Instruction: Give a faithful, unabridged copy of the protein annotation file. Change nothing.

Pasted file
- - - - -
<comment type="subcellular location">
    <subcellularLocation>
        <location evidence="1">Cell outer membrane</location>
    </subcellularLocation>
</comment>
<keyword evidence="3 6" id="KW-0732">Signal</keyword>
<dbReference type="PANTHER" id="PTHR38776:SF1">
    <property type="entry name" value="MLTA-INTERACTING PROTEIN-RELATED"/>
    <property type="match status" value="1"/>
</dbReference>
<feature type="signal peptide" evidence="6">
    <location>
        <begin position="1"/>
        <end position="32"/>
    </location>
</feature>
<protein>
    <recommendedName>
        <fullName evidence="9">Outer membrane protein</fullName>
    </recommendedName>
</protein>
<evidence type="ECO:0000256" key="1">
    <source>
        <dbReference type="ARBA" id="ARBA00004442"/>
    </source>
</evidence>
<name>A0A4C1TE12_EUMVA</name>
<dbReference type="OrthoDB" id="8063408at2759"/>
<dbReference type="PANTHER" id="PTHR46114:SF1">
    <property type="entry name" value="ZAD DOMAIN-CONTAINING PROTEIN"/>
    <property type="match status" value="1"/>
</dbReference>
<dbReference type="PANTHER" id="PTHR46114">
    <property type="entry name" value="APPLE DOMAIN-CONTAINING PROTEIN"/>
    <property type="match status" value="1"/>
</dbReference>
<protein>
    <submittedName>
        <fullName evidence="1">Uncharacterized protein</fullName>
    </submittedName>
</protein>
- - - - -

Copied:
<comment type="subcellular location">
    <subcellularLocation>
        <location evidence="1">Cell outer membrane</location>
    </subcellularLocation>
</comment>
<keyword evidence="3 6" id="KW-0732">Signal</keyword>
<dbReference type="PANTHER" id="PTHR38776:SF1">
    <property type="entry name" value="MLTA-INTERACTING PROTEIN-RELATED"/>
    <property type="match status" value="1"/>
</dbReference>
<feature type="signal peptide" evidence="6">
    <location>
        <begin position="1"/>
        <end position="32"/>
    </location>
</feature>
<protein>
    <recommendedName>
        <fullName evidence="9">Outer membrane protein</fullName>
    </recommendedName>
</protein>
<evidence type="ECO:0000256" key="1">
    <source>
        <dbReference type="ARBA" id="ARBA00004442"/>
    </source>
</evidence>
<name>A0A4C1TE12_EUMVA</name>
<dbReference type="OrthoDB" id="8063408at2759"/>
<dbReference type="PANTHER" id="PTHR46114:SF1">
    <property type="entry name" value="ZAD DOMAIN-CONTAINING PROTEIN"/>
    <property type="match status" value="1"/>
</dbReference>
<dbReference type="PANTHER" id="PTHR46114">
    <property type="entry name" value="APPLE DOMAIN-CONTAINING PROTEIN"/>
    <property type="match status" value="1"/>
</dbReference>
<protein>
    <submittedName>
        <fullName evidence="1">Uncharacterized protein</fullName>
    </submittedName>
</protein>